Joe Conason's Journal

On Sunday, NBC's Tim Russert is scheduled to interview the president. Here are five questions he'll definitely want to ask.

By Salon Staff
February 6, 2004 2:51AM (UTC)
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Tim Russert, dream interviewer
NBC's Tim Russert cherishes a reputation as network television's bulldog interrogator of wayward politicians. His image is good cop/bad cop in the same guy. This coming Sunday, the president will reportedly appear on "Meet the Press." That decision may well reflect, as Nick Confessore suggested today, Karl Rove's confidence that Russert isn't really so goddamned tough, especially not on Republicans. If so, Rove would be in rare agreement with many of Russert's critics on the left.

Knowing Russert, I think he would hate to confirm such nasty suspicions when he interviews George W. Bush (although he would also hasten to plead that some partisans on both sides are never satisfied, etc.). Let's help him with a few questions (and follow-ups) that nobody could call softballs:


1. Given the controversy about your attendance record during your National Guard service, Mr. President, perhaps the best way to resolve matters would be to authorize the release of all of your military records, including pay stubs, Social Security records and so-called retirement-points records. Will you do that? If not, why not, and how can the American people believe that you actually fulfilled your service obligations as everyone else in the Guard was required to do?

2. Mr. President, on page 54 of your autobiography, "A Charge to Keep," you wrote: "I continued flying with my unit for the next several years." But the truth is that you quit flying after less than two years, despite fighter training that cost the taxpayers almost a million dollars. Did your superiors approve your decision to quit flying, or did you just quit on your own? Weren't you suspended from flying in August 1972 after you failed to take a required physical exam? Why didn't you take that physical?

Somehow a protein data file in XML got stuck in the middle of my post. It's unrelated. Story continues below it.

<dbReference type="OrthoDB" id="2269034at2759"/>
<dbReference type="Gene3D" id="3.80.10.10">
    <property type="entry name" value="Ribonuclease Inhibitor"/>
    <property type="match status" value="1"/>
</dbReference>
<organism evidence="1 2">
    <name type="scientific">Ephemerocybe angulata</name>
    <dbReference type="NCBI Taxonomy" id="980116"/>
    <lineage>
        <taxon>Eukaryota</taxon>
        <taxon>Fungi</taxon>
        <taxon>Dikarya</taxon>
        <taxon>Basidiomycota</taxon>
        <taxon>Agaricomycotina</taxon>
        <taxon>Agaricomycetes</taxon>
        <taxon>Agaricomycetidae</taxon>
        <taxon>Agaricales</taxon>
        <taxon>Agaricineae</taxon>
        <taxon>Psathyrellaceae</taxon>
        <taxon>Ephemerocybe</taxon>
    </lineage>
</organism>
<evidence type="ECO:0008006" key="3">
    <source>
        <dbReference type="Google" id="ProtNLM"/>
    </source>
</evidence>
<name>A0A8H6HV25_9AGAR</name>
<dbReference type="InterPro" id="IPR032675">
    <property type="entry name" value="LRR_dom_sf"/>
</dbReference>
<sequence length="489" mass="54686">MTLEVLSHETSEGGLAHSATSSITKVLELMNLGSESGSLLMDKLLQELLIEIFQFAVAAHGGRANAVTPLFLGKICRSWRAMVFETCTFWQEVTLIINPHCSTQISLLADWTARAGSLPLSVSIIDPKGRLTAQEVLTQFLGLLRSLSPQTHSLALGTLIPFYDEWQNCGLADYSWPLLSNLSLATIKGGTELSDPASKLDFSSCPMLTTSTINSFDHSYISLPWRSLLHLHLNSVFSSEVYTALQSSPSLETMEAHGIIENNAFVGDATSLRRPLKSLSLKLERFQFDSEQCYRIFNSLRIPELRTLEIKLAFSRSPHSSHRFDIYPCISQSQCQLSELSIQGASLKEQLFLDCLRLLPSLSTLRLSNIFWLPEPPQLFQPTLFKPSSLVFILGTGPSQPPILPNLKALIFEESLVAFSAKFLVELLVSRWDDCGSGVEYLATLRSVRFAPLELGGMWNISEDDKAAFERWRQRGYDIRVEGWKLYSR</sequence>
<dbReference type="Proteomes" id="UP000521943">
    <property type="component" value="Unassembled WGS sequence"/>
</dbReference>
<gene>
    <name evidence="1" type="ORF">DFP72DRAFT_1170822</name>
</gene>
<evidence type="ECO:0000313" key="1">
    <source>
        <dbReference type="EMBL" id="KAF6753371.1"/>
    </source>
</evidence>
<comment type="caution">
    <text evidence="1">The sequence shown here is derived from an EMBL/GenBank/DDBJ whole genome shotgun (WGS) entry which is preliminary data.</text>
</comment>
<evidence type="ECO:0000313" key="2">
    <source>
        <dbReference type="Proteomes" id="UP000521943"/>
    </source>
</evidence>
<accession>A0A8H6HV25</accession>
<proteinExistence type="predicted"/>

3. Mr. President, I'd like to ask you about the now-famous "mission accomplished" speech you gave on the aircraft carrier USS Abraham Lincoln outside San Diego last May. You landed on the carrier in a flight suit -- a piece of videotape shown around the world. [Roll tape.] A lot of your critics were appalled by that image. Here's a man who never fought in a war, never saw the danger and horrors of real combat, dressing up like a soldier and proclaiming a victory that, as it turned out, we were far from accomplishing. As you look back on it, has it ever occurred to you, that Eisenhower, who won D-day, never dressed in uniform when he was president; John F. Kennedy, who was a genuine war hero, never dressed in uniform either. Was there something disrespectful to the military in a costume stunt like that? Your thoughts, sir.


4. You have blamed the rapidly rising, unsustainable federal deficits on "out-of-control" domestic spending. But Mr. President, the plain fact, according to every nonpartisan analyst, is that your tax cuts are responsible for a far greater percentage of present and future deficits than spending. Your current budget proposal cuts billions in programs for children and veterans. Wouldn't it be more compassionate -- and more responsible -- to rescind some of the tax breaks for the very wealthiest Americans?

5. Sir, with respect, most economists say that the tax cuts are responsible for no more than 20 percent of the recent economic growth, and that the recession could have been addressed with a short-term stimulus primarily aimed at middle- and working-class tax payers, rather than long-term tax cuts tilted toward the wealthiest 1 percent of taxpayers. These long-term tax cuts for the wealthy are the major cause for these massive structural deficits that we now have and the complete inability to fund some of these programs for children, the elderly and veterans. How does that reflect responsible Republicanism or compassionate conservatism?

You may say that I'm a dreamer, but I'm not the only one. (My friend who helped formulate these queries is another.)
[1:30 p.m. PST, Feb. 5, 2004]


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